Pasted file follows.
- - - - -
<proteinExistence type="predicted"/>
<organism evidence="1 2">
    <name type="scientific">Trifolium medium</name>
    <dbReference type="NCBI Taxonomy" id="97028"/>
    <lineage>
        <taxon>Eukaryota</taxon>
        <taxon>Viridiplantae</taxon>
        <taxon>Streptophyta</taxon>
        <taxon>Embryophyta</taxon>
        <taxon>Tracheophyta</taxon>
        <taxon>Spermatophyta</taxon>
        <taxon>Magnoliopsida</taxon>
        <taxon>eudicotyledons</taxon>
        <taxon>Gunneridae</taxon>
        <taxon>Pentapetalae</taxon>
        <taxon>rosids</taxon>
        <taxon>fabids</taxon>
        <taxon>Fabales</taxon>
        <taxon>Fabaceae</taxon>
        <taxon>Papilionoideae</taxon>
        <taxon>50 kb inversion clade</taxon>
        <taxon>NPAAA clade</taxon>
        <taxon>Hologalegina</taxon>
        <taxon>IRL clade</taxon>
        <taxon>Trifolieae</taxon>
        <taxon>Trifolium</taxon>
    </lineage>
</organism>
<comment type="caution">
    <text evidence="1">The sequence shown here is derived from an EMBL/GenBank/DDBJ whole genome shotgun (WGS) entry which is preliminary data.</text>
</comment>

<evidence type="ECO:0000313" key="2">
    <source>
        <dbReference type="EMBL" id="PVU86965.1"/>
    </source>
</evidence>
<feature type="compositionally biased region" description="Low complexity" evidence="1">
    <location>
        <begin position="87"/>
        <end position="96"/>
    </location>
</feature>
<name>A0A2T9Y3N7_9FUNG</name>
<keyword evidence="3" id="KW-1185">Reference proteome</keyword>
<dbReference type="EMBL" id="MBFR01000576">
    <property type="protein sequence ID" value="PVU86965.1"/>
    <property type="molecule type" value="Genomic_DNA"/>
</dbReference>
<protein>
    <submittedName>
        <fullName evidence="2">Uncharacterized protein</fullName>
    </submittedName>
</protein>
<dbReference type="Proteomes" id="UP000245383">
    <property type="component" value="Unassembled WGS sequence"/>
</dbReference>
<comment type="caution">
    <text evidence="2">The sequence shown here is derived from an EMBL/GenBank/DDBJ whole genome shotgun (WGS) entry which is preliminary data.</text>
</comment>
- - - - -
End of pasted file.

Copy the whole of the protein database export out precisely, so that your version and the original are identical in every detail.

<proteinExistence type="predicted"/>
<organism evidence="1 2">
    <name type="scientific">Trifolium medium</name>
    <dbReference type="NCBI Taxonomy" id="97028"/>
    <lineage>
        <taxon>Eukaryota</taxon>
        <taxon>Viridiplantae</taxon>
        <taxon>Streptophyta</taxon>
        <taxon>Embryophyta</taxon>
        <taxon>Tracheophyta</taxon>
        <taxon>Spermatophyta</taxon>
        <taxon>Magnoliopsida</taxon>
        <taxon>eudicotyledons</taxon>
        <taxon>Gunneridae</taxon>
        <taxon>Pentapetalae</taxon>
        <taxon>rosids</taxon>
        <taxon>fabids</taxon>
        <taxon>Fabales</taxon>
        <taxon>Fabaceae</taxon>
        <taxon>Papilionoideae</taxon>
        <taxon>50 kb inversion clade</taxon>
        <taxon>NPAAA clade</taxon>
        <taxon>Hologalegina</taxon>
        <taxon>IRL clade</taxon>
        <taxon>Trifolieae</taxon>
        <taxon>Trifolium</taxon>
    </lineage>
</organism>
<comment type="caution">
    <text evidence="1">The sequence shown here is derived from an EMBL/GenBank/DDBJ whole genome shotgun (WGS) entry which is preliminary data.</text>
</comment>

<evidence type="ECO:0000313" key="2">
    <source>
        <dbReference type="EMBL" id="PVU86965.1"/>
    </source>
</evidence>
<feature type="compositionally biased region" description="Low complexity" evidence="1">
    <location>
        <begin position="87"/>
        <end position="96"/>
    </location>
</feature>
<name>A0A2T9Y3N7_9FUNG</name>
<keyword evidence="3" id="KW-1185">Reference proteome</keyword>
<dbReference type="EMBL" id="MBFR01000576">
    <property type="protein sequence ID" value="PVU86965.1"/>
    <property type="molecule type" value="Genomic_DNA"/>
</dbReference>
<protein>
    <submittedName>
        <fullName evidence="2">Uncharacterized protein</fullName>
    </submittedName>
</protein>
<dbReference type="Proteomes" id="UP000245383">
    <property type="component" value="Unassembled WGS sequence"/>
</dbReference>
<comment type="caution">
    <text evidence="2">The sequence shown here is derived from an EMBL/GenBank/DDBJ whole genome shotgun (WGS) entry which is preliminary data.</text>
</comment>